The city, which is on the hook for 25 percent of the costs of the federal project, has written a letter to the U.S. Army Corps of Engineers asking to be reimbursed for more than $1.8 million the city made in two payments on the project.
(TNS) — A $5.3 million excavation project that would protect hundreds of Oceanside homes from flooding along the San Luis Rey River has fallen through for the second year in a row, and the city wants its share of the money back.
The city, which is on the hook for 25 percent of the costs of the federal project, has written a letter to the U.S. Army Corps of Engineers asking to be reimbursed for more than $1.8 million the city made in two payments on the project, plus almost $30,000 for staff time, materials and equipment invested in the project.
“I want to express the city’s frustration due to the Corps’ (in)ability to get the project started and completed,” states a copy of the Oct. 25 letter signed by Oceanside Mayor Jim Wood.
The letter requests the refund of a $425,000 payment to the Corps made on March 11, 2016, a $1,411,750 payment made July 1, 2016, and $29,892.24 for the city’s staff time, materials and expenses to prepare for the work.
“The invoice does not include the numerous hours of staff time spent in weekly meetings with the Corps, site visits, securing an agreement … for site access, media requests, presentations to various groups, as well as providing updates and answering questions for citizens, business owners, community groups and other interested parties,” the letter states.
A spokesman for the Corps, Greg Fuderer, said Tuesday he had no new information on the contract, what caused the breakdown, or whether the work might be done next year.
“We’ve agreed that a solution for this year is not available,” Fuderer said.
The Corps also administers contracts to clear brush along the river every few years, which also helps to protect nearby low-lying areas from flooding.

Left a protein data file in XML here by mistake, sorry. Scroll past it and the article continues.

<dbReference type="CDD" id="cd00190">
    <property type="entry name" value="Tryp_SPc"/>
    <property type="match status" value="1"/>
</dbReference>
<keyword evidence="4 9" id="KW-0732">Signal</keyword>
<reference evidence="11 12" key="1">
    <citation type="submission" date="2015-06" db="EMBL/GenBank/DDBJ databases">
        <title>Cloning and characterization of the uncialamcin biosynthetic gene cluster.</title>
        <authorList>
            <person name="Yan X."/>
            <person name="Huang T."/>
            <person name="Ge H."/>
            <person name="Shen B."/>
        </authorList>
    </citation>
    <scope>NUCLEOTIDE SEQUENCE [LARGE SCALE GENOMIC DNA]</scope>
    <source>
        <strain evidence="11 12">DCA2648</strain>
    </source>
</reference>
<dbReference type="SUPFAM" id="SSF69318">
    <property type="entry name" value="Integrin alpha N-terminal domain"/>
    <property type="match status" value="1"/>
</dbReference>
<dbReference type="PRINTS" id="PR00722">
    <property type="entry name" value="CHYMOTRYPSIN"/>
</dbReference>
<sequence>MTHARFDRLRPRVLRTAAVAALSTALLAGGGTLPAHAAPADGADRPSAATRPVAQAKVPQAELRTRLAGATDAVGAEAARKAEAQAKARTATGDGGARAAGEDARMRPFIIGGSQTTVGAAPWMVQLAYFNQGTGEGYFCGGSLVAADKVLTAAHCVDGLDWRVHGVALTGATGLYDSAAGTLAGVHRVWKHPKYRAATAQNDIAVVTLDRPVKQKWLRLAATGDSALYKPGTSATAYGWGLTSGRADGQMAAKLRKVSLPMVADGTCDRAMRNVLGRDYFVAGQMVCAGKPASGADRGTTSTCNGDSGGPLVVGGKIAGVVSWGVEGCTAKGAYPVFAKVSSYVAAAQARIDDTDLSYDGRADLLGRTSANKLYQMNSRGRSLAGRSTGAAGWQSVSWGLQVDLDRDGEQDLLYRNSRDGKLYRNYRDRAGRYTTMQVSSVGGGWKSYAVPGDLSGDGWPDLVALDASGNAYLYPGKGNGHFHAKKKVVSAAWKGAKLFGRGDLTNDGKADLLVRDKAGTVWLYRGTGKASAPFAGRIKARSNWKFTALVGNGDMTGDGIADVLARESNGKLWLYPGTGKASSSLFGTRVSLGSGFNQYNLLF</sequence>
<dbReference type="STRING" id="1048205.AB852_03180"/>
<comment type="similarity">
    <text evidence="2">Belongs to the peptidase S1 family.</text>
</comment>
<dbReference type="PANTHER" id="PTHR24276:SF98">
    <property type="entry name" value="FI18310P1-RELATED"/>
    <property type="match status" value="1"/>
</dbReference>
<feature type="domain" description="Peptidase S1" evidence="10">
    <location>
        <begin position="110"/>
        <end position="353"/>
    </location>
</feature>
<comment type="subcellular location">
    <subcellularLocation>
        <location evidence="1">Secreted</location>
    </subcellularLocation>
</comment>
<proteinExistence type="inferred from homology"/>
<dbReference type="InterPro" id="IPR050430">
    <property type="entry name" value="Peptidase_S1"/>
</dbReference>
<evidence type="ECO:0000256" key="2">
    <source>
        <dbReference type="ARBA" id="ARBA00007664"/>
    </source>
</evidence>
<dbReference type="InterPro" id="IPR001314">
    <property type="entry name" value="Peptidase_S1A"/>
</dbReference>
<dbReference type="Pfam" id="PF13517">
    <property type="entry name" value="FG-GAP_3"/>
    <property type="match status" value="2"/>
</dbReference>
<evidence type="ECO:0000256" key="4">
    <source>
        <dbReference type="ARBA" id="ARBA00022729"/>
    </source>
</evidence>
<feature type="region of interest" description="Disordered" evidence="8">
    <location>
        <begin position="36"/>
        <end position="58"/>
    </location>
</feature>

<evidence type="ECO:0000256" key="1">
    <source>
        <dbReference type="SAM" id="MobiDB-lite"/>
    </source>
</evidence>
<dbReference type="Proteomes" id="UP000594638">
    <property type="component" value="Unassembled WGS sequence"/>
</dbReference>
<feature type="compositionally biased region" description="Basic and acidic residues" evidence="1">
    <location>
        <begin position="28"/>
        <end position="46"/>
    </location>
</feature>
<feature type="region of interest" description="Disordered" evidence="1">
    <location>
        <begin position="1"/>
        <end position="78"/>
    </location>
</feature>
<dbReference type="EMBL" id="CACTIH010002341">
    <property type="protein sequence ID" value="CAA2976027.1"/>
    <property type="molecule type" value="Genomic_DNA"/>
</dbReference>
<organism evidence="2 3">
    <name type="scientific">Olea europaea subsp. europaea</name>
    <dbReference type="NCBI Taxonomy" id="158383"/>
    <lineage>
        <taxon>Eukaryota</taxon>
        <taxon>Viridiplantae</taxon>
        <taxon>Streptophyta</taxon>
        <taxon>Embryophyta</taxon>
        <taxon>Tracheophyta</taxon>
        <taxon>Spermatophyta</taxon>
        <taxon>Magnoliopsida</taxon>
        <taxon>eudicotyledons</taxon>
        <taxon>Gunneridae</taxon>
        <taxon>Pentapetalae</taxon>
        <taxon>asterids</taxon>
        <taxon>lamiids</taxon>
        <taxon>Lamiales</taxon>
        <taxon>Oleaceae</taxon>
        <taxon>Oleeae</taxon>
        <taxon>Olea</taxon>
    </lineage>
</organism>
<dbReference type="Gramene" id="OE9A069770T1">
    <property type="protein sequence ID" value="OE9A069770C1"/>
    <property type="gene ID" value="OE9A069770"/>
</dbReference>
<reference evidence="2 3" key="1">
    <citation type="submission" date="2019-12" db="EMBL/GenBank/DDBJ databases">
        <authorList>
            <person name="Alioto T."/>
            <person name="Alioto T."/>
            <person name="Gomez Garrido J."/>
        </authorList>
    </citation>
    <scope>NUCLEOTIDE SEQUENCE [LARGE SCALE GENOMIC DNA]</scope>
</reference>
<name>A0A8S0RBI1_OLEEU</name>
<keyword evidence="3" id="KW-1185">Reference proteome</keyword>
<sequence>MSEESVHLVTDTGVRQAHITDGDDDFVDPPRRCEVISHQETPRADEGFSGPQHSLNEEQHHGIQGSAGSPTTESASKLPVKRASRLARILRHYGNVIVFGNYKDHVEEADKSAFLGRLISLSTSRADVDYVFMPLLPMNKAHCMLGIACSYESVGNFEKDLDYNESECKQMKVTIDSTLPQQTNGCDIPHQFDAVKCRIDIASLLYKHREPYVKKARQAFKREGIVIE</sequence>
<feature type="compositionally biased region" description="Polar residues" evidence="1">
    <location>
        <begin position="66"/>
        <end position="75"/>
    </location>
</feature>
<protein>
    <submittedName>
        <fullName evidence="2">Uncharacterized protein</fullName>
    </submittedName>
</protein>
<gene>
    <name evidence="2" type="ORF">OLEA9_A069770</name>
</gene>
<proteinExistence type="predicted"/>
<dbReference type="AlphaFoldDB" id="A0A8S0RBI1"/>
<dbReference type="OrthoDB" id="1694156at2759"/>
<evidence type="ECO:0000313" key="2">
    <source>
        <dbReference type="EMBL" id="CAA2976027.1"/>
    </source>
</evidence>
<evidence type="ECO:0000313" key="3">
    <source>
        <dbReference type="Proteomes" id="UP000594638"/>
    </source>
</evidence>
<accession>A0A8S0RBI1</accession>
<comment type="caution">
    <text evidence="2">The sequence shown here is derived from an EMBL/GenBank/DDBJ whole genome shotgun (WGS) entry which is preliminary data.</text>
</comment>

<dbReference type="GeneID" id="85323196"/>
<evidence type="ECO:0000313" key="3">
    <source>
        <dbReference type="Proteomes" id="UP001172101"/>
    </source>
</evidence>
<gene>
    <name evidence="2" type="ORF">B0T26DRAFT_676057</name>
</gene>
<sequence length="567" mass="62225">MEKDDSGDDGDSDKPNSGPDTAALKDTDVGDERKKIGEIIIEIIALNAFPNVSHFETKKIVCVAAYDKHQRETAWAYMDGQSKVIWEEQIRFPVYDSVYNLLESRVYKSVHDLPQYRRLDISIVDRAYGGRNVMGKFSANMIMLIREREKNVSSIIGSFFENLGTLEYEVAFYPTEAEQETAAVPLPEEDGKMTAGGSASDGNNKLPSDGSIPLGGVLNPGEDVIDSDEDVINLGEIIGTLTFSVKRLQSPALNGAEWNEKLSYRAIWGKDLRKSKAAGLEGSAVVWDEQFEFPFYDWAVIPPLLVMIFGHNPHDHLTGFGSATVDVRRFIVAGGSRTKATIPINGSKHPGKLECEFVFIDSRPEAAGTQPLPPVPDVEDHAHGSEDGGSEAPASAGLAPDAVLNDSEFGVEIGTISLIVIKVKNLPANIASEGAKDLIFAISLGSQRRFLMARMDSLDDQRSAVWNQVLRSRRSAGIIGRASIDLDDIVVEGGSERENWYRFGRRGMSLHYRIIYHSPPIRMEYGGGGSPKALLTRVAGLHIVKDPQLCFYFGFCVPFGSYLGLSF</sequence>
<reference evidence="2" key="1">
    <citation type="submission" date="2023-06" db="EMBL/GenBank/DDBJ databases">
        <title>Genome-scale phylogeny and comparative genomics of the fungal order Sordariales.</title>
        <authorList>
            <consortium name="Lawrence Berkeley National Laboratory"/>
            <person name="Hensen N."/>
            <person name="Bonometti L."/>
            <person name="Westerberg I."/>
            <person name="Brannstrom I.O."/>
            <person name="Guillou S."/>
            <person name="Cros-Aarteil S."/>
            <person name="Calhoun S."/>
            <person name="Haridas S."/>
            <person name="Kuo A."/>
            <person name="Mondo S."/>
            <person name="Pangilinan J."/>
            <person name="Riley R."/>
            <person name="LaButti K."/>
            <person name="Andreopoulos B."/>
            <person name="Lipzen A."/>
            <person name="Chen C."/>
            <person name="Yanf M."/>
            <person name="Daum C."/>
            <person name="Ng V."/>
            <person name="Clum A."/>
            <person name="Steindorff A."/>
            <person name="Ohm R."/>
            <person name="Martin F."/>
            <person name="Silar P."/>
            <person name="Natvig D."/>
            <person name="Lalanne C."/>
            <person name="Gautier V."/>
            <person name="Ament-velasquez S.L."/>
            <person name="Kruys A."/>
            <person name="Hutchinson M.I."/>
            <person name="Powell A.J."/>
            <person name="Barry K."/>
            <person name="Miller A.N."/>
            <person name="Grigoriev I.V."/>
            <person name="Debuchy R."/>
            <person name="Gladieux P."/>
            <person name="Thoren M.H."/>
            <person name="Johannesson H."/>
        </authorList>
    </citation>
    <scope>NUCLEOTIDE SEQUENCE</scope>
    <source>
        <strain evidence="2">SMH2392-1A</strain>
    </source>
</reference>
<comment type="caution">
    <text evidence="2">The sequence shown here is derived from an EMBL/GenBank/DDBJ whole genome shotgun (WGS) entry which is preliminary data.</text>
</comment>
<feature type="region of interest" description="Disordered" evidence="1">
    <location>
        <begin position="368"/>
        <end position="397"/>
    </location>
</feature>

The excavation project to widen and deepen the river channel was first scheduled to start in October 2016 and to remove 230,000 cubic yards of sediment from about one mile of the riverbed between the bridges at Foussat and Benet roads. That project was delayed and then postponed until this year because of problems getting a permit from the Regional Water Quality Control Board.
This year, the work had been scheduled to begin Sept. 15 and end by March 15, which is the environmental window left open over the winter by the nesting season of endangered native bird species under state and federal regulating agencies.
Environmental issues, construction plans and equipment staging plans all came into question on the project this year, said Kiel Koger, the city’s public works division manager. As the delay progressed, it again became clear the contractor would not be able to complete the work in the time available.
To prepare for the work, the city posted signs over the summer to announce the expected closure of a segment of the bike trail atop the levee on the southern side of the river. Cyclists and pedestrians were to be detoured around the trail between Douglas Drive and Foussat from mid-October through March 15 to allow access to construction traffic; however, that detour is no longer necessary.
The Corps’ $5.3 million contract with the Northern California company Steelhead Constructors Inc. called for 210,000 cubic yards of sand and sediment. The amount of material to be removed was reduced this year because the 2016-17 winter was the wettest in several years and for the first time in a while the heavy rains flushed some of the river sediment into the ocean.
Beach-quality sand excavated in the flood-control project would be trucked to city beaches for sand replenishment, and sediment not clean enough for the beach would be dumped at the city’s El Corazon property north of Oceanside Boulevard.
A receptionist at the Steelhead office said this week that no one there was available to discuss the contract.
The company’s website lists 130 completed projects dating to 1996. Most were things like road, bridge and stream bank erosion repairs in Northern California and for contracts less than $1 million.
One of the largest projects listed was a $3.3 million contract in 2011 to rebuild a county road in Trinity County. Last year’s work included a levee restoration in Fresno for $2 million and bridges replaced for $2.2 million in Yuba County and for $1 million in Nevada County. None of the projects was in San Diego County.
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